Painting 28mm German Grenadiers
- Clean flash from metal models with a sharp knife and glue to metal washer or plastic bases.
- Apply filler putty to bases. When dry, scrape off excess with a sharp knife.
- Basecoat models and bases with flat black spray primer.
- Paint smocks and helmets with Tallarn Sand.
- Paint pants, soft hats, officer greatcoat and gas mask containers with Skavenlight Dinge.
- Paint camouflage on helmets and smocks with alternating Waaagh! Flesh and Dark Brown.
- Paint faces and hands with Tallarn Flesh.
- Paint packs with Baneblade Brown.
- Paint boots and equipment straps Black.
- Paint bases, gun stocks, water bottles and helmet straps with Dark Brown.
- Apply Agrax Earthshade wash to uniforms, helmet netting, webbing and packs.
- Mix 50/50 Baneblade Brown and Off White and lightly dry brush packs, webbing, socks and holsters.
- Dry brush pants, soft hats and officer great coat with Light Grey.
- Lightly dry brush bases and gun stocks with Baneblade Brown.
- Paint metal gun and water bottle parts with black and finish with a light dry brush of Metallic Silver.
- Dry brush gasmask containers with metallic Silver.
- Paint eyes with small dots of Off White and Dark Brown. Clean up around eyes with Tallarn Flesh.
- Mix 50/50 Tallarn Flesh and Off White and brush highlights on cheekbones, chins, forehead, nose and hands.
- Cover bases in white glue and cover in 50/50 mix of fine light green and dark green grass flock.
- Glue small pieces of clump foliage to base.
- Spray coat completed models with matte finish.
Aside from my quick painting method of my new Grenadiers as per the above, I’ve added in the Kubelwagen model from Warlord. I love this neat little metal vehicle cast with some nice detailing and a variety of heads to choose from for the driver. The metal model glues of fast, but I was disappointed that the finicky machine gun mount broke during construction. I added a little bit of plastic to the windshield frame to add both some strength and a dash of realism to the car.
Despite a couple minor criticisms, my new Warlord Germans are a nice addition to my growing Axis force.
It is indisputable that war has been under continuous change over the centuries with evolutions in arms, tactics and scale. Soldiers themselves have also changed from era to era, owing to changes in diet, fitness standards and healthcare. The size of soldiers have also been used to promote propaganda of superiority for one nation over another, often falling back on nationalistic or stereotyped perceptions of one country’s peoples over another. Thus, photos like the one above from the Boxer Rebellion are instructive but potentially do not tell the whole story of how an entire nation’s soldiers may have measured up against their allies and enemies.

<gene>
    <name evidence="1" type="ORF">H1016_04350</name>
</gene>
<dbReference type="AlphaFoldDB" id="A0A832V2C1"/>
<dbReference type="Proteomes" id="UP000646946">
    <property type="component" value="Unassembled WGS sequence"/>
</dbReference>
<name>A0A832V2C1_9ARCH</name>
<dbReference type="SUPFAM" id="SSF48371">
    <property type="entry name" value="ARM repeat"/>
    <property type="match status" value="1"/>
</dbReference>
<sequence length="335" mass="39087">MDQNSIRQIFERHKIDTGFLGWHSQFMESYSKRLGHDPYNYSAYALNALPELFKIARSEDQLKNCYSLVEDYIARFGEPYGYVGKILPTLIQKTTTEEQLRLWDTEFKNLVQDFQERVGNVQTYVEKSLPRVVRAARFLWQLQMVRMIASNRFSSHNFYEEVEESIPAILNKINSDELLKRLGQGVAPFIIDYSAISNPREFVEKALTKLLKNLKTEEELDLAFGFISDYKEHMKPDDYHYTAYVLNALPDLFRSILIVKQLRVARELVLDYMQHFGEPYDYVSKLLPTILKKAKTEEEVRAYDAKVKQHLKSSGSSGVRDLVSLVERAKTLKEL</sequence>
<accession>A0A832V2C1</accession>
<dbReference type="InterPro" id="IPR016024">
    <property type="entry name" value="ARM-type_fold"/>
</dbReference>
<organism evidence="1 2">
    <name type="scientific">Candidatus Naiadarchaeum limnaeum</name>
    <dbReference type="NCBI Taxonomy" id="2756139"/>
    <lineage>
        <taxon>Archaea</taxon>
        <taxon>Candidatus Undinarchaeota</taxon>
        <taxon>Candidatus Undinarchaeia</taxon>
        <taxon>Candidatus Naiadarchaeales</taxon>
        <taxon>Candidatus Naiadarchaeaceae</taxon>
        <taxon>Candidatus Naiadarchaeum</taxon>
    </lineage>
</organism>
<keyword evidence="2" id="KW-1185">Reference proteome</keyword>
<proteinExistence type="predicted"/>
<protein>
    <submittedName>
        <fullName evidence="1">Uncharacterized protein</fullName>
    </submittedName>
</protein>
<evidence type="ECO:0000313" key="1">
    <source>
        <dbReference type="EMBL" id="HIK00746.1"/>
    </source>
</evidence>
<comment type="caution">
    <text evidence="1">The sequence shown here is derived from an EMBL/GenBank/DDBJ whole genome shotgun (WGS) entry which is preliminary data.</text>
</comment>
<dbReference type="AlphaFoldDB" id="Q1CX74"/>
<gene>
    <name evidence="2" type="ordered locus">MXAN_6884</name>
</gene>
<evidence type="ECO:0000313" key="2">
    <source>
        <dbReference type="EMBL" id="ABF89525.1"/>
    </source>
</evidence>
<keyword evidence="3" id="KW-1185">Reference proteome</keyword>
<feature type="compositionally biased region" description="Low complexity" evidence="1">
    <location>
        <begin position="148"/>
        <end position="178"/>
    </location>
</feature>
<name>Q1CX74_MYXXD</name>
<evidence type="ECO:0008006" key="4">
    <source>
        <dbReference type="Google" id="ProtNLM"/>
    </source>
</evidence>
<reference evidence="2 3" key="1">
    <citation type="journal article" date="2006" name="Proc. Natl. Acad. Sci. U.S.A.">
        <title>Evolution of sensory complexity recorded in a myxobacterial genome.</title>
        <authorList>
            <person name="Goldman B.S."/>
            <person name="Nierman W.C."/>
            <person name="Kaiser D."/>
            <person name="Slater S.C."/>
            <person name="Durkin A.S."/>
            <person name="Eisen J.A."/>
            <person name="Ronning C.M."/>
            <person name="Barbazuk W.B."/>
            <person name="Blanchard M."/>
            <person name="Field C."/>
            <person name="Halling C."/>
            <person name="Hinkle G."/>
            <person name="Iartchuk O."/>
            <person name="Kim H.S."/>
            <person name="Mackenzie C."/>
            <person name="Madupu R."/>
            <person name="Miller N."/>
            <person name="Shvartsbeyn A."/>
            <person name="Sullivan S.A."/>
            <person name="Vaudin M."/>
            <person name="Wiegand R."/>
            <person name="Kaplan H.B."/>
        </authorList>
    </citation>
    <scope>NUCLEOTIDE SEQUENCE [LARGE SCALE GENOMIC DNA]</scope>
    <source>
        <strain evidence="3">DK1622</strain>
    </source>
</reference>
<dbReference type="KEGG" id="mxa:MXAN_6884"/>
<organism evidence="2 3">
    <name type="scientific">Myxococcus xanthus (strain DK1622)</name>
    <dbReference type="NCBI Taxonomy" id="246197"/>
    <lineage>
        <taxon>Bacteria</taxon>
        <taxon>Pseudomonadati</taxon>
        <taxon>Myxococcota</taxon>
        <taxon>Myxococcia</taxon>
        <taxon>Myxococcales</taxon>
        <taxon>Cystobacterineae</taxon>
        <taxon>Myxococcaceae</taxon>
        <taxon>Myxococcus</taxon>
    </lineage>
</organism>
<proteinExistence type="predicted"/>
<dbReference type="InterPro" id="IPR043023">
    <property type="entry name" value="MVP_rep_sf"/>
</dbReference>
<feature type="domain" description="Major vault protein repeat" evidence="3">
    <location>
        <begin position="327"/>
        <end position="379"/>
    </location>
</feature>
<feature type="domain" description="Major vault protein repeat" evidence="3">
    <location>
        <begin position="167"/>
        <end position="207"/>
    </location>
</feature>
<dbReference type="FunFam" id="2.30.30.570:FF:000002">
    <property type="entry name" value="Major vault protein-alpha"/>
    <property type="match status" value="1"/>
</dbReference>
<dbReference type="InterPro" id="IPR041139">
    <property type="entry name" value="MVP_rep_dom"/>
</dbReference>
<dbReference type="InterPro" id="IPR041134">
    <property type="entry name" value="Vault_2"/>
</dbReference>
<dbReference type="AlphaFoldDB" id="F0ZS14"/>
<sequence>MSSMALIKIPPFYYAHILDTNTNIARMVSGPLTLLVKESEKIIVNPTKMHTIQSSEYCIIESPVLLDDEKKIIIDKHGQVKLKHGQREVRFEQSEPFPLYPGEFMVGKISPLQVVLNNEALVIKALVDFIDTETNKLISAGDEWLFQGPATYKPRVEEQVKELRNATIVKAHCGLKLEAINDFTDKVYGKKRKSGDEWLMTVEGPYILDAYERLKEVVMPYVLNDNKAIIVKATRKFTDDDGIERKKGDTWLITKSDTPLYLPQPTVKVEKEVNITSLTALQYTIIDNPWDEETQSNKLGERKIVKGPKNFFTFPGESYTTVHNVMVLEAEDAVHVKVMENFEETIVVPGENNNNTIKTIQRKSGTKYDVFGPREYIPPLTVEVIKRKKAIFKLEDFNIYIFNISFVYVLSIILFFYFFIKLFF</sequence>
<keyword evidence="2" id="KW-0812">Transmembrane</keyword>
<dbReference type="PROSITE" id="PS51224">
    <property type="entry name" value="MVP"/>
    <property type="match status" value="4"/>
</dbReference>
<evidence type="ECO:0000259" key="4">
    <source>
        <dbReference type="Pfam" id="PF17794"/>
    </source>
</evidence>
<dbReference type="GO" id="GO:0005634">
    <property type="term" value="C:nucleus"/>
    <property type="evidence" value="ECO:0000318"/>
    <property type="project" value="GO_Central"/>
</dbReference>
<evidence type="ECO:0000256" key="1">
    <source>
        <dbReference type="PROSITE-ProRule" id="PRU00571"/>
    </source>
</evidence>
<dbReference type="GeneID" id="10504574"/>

A 1986 paper on the physical characteristics of US soldiers in 1864, 1919, 1946 and 1986 depicts the average World War II era US male soldier to have been 5 feet 8 inches tall and about 155 pounds. There can also be no doubt that within these averages there was a great deal of variation from man to man and at what point in their service they were measured. So, while we may be able to get at some sense of the size of the average fighting man in World War II’s US military, each man was an individual.
Historical miniatures gamers spend a lot of time talking about scale, and I have fielded WWII miniatures from numerous manufacturers in 6mm, 15mm and 28mm while also occasionally playing in 20mm with other collectors at Metropolitan Wargamers in Brooklyn, NY. For my recent projects, I’ve focused on 28mm US Airborne and German forces with models from Artizan Designs, Black Tree Design and Warlord Games.
I’ve sourced my 28mm WWII miniatures from three separate makers for a few reasons. Firstly, I prefer metal figures for their durability, heft on the table and quickness in getting them painted up and ready to play without a lot of assembly. Some modellers will blanch at the higher cost of metal, but my opinions of pluses justify the investment. I also prefer not to duplicate poses, so purchasing across manufacturers allows me to have every model be a unique representation of a soldier or officer in the field. Third, although some outstanding plastic options are available, I like the detail that comes through with a good metal sculpt and casting. Finally, Black Tree Design in particular runs weekly sales which makes frequent orders of their miniatures a great deal when looking to field a sizable force from any number of available WWII Axis and Allied nations.
28mm US Airborne NCOs from Artizan Designs, Black Tree Design and Warlord Games (left to right)
By way of comparison, I’ve first taken a few images of US Airborne figures from the three manufacturers I use and also seem to be the most commonly cited within the WWII gamer community. In the first photo above, three NCOs stand side-by-side. The figures from Artizan and Warlord on either end show similar details in equipment and bulky helmets. The Black Tree model in the middle shows slightly less detail in the netting on the smaller helmet and carried equipment, but his pose calmly smoking a cigarette makes him one of my favorites.
28mm US Airborne riflemen from Artizan Designs, Black Tree Design and Warlord Games (left to right)